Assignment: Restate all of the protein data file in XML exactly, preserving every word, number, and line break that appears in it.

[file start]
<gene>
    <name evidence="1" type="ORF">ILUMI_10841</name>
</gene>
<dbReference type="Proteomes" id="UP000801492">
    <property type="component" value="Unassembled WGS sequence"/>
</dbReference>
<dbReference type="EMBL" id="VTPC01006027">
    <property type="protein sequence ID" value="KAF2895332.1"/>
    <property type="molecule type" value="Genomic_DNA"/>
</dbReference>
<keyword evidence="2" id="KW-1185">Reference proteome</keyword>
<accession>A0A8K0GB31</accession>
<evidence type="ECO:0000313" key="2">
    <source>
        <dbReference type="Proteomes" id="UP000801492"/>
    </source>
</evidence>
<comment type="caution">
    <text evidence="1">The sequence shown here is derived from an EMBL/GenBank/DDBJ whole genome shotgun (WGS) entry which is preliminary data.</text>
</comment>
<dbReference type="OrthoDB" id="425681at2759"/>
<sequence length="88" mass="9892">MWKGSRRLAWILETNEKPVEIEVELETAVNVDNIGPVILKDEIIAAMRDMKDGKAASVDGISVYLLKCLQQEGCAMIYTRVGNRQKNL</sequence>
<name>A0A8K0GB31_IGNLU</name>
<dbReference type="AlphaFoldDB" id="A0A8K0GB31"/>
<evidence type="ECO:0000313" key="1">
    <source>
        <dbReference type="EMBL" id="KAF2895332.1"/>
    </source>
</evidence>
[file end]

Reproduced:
<gene>
    <name evidence="1" type="ORF">ILUMI_10841</name>
</gene>
<dbReference type="Proteomes" id="UP000801492">
    <property type="component" value="Unassembled WGS sequence"/>
</dbReference>
<dbReference type="EMBL" id="VTPC01006027">
    <property type="protein sequence ID" value="KAF2895332.1"/>
    <property type="molecule type" value="Genomic_DNA"/>
</dbReference>
<keyword evidence="2" id="KW-1185">Reference proteome</keyword>
<accession>A0A8K0GB31</accession>
<evidence type="ECO:0000313" key="2">
    <source>
        <dbReference type="Proteomes" id="UP000801492"/>
    </source>
</evidence>
<comment type="caution">
    <text evidence="1">The sequence shown here is derived from an EMBL/GenBank/DDBJ whole genome shotgun (WGS) entry which is preliminary data.</text>
</comment>
<dbReference type="OrthoDB" id="425681at2759"/>
<sequence length="88" mass="9892">MWKGSRRLAWILETNEKPVEIEVELETAVNVDNIGPVILKDEIIAAMRDMKDGKAASVDGISVYLLKCLQQEGCAMIYTRVGNRQKNL</sequence>
<name>A0A8K0GB31_IGNLU</name>
<dbReference type="AlphaFoldDB" id="A0A8K0GB31"/>
<evidence type="ECO:0000313" key="1">
    <source>
        <dbReference type="EMBL" id="KAF2895332.1"/>
    </source>
</evidence>